Sessoms has provided vocals for such stars as Michael Jackson, Stevie Wonder, Donna Summer, Sinead O'Connor, Diddy, Ryuichi Sakamoto, Taylor Dayne, Rob Thomas, Joe Cocker and P!nk. With such a stellar and diverse resume, it's no surprise at how powerful and masterfully Sessoms' voice connects with any song she sings.
In conjunction with Black History Month, Billboard presents the video premiere of Sessoms' new song, "I Can't Breathe (For Erica)," featuring jazz guitarist Mark Whitfield. The track is the first single from the singer's Life II album, due May 17 on Baby Buddha/Ropeadope. Sessoms wrote the song with Shedrick Mitchell and executive produced and co-directed the video with Epic "DC" Coles, who has worked with Jay-Z among others.
The song originated as a response to the racial injustice and violence confronting the black community. Sessoms "wanted to show what happens in any family when one member is taken away. The whole family struggles with that loss, especially when it's unexpected or due to violence. The whole family is very often changed forever."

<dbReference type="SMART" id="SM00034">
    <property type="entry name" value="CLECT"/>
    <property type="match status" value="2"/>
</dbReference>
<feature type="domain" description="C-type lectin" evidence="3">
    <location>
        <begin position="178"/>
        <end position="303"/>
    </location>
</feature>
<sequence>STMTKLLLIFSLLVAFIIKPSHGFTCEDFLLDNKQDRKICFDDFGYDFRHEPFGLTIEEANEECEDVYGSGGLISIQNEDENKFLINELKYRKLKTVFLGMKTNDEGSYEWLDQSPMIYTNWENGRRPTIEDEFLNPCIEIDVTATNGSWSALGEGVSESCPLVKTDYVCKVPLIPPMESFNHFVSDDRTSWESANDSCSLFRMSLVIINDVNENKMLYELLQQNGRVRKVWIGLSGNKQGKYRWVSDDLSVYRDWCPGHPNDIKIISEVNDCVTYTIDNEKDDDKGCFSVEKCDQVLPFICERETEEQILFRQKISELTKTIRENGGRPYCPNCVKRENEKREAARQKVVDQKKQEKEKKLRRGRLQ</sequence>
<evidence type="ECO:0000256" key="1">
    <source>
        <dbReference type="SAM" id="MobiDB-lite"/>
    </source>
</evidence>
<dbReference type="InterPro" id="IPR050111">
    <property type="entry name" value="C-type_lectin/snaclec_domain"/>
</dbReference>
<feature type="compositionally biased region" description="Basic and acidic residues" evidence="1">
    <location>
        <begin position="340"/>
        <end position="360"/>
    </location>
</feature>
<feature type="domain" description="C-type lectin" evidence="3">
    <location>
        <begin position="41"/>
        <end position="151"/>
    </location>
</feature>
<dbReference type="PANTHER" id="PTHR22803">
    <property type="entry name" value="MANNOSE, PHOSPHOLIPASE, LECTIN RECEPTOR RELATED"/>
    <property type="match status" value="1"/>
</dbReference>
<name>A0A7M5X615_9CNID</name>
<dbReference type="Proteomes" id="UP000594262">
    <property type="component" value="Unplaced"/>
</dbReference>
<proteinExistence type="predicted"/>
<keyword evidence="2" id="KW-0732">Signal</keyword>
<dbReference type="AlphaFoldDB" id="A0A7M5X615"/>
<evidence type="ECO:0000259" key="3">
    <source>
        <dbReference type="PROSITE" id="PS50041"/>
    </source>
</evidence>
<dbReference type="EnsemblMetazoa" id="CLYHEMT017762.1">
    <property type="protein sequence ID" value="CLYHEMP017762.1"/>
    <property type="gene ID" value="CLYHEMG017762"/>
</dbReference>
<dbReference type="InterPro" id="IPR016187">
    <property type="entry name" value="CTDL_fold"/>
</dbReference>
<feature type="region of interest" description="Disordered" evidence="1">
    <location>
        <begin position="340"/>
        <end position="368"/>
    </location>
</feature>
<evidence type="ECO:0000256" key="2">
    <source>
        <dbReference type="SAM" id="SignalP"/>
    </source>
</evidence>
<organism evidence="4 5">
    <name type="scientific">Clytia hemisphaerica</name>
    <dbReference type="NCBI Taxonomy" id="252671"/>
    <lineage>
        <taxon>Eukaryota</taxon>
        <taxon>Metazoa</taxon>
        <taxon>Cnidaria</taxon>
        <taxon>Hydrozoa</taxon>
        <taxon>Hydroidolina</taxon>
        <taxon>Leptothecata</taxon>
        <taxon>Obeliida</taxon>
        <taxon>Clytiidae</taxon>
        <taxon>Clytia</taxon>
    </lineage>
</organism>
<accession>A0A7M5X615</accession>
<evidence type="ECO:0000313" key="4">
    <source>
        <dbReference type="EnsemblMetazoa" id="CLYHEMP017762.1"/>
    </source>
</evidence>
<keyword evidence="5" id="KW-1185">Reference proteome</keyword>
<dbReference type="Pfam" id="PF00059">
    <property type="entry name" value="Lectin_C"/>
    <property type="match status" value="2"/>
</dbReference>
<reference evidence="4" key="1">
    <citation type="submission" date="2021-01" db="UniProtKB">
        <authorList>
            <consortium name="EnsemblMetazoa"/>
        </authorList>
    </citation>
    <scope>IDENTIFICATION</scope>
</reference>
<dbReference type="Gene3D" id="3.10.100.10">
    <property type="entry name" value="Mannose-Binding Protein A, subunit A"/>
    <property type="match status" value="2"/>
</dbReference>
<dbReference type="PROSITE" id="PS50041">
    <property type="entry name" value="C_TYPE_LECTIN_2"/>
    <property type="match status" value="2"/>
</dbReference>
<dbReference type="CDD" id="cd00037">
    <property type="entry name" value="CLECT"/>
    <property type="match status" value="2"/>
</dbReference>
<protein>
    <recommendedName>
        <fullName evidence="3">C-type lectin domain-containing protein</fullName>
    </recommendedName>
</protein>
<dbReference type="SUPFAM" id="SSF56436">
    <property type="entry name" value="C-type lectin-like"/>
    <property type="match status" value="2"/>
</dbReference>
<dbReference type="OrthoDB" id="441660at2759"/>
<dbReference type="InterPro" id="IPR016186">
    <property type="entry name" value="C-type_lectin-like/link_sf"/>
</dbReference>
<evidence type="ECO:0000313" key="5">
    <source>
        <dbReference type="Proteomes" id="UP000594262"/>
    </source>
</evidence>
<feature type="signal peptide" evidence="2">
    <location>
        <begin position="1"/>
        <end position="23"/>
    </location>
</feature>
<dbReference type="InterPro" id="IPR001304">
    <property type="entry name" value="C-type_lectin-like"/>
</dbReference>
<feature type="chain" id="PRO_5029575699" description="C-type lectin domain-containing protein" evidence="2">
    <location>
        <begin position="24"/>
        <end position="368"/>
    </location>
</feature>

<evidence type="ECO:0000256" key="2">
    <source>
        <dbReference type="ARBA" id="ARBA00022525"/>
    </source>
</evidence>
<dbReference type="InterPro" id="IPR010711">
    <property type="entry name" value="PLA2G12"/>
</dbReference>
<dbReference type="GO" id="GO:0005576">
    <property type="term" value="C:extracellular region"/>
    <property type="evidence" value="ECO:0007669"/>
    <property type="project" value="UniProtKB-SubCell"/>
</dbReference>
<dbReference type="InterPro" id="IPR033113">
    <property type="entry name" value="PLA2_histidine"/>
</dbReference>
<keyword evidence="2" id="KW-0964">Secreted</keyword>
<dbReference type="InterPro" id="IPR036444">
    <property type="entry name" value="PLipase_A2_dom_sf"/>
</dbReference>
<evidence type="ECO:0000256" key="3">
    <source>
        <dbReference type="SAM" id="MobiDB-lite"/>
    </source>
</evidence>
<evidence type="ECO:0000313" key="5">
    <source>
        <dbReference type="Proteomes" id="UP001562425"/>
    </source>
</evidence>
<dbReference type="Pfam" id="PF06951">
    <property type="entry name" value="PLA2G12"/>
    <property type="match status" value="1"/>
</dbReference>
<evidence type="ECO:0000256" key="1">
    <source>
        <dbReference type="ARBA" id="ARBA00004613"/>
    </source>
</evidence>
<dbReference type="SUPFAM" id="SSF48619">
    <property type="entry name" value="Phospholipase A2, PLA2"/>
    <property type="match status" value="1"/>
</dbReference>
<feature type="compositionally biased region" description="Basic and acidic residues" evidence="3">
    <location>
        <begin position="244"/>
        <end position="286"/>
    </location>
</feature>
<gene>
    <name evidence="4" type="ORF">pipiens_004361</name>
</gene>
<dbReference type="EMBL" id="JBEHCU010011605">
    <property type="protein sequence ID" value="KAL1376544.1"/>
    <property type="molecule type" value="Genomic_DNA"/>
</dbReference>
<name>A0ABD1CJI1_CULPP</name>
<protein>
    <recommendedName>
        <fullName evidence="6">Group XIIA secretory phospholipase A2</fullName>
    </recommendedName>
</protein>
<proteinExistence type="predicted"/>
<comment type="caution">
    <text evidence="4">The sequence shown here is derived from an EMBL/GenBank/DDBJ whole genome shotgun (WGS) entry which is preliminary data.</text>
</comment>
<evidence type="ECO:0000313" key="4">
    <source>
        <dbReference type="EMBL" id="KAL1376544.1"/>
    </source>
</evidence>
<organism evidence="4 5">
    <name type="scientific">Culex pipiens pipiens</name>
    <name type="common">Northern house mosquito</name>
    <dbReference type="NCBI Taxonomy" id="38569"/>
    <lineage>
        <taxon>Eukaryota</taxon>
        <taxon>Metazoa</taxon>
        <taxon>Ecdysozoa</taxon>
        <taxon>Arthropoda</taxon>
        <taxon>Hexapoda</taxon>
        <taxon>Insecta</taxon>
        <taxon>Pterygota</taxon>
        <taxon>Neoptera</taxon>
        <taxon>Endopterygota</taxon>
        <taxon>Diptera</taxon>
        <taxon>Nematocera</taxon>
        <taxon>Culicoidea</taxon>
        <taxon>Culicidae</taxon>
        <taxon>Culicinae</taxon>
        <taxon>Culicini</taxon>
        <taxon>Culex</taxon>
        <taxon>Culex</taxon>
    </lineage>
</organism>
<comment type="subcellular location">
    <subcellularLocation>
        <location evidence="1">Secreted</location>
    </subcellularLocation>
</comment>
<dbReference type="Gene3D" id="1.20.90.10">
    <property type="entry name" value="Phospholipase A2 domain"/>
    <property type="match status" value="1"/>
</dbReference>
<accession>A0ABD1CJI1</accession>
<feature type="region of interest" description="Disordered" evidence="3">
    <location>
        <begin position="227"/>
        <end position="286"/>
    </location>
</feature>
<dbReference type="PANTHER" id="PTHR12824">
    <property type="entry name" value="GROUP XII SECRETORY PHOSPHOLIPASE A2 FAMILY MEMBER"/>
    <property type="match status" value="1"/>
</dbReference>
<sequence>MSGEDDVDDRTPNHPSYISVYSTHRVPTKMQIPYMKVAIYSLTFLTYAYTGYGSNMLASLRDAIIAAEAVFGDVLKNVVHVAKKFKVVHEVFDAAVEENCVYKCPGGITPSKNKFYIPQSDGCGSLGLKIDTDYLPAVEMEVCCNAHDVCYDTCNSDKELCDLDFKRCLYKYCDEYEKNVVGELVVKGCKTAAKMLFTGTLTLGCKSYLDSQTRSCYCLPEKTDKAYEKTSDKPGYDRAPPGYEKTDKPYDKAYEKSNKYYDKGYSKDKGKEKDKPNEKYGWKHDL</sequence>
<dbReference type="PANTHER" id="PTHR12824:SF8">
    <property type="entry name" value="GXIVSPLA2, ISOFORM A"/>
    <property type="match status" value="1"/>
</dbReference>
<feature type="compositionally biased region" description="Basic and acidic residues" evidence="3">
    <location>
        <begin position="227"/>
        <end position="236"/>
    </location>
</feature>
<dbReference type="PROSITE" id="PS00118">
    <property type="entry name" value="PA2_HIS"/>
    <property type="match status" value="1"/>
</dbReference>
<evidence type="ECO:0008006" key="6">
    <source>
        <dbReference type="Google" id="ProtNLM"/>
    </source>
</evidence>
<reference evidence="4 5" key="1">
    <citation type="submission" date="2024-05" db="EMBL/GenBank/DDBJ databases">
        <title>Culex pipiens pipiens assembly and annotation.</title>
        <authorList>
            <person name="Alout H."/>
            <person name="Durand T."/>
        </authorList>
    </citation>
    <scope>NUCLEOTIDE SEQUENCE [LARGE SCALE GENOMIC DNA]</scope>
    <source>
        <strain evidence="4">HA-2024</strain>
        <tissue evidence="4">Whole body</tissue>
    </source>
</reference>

Following the 2014 death of Eric Garner, who was put in a chokehold by an NYPD officer, Sessoms says she "cried for what happened for his family." It was the same way she reacted to what happened to Rodney King, Michael Brown, Sandra Bland and Freddie Gray, all of whom were also involved in controversial interactions with authorities. "A day or two after watching the Garner incident," says Sessoms, "I started to write down my thoughts."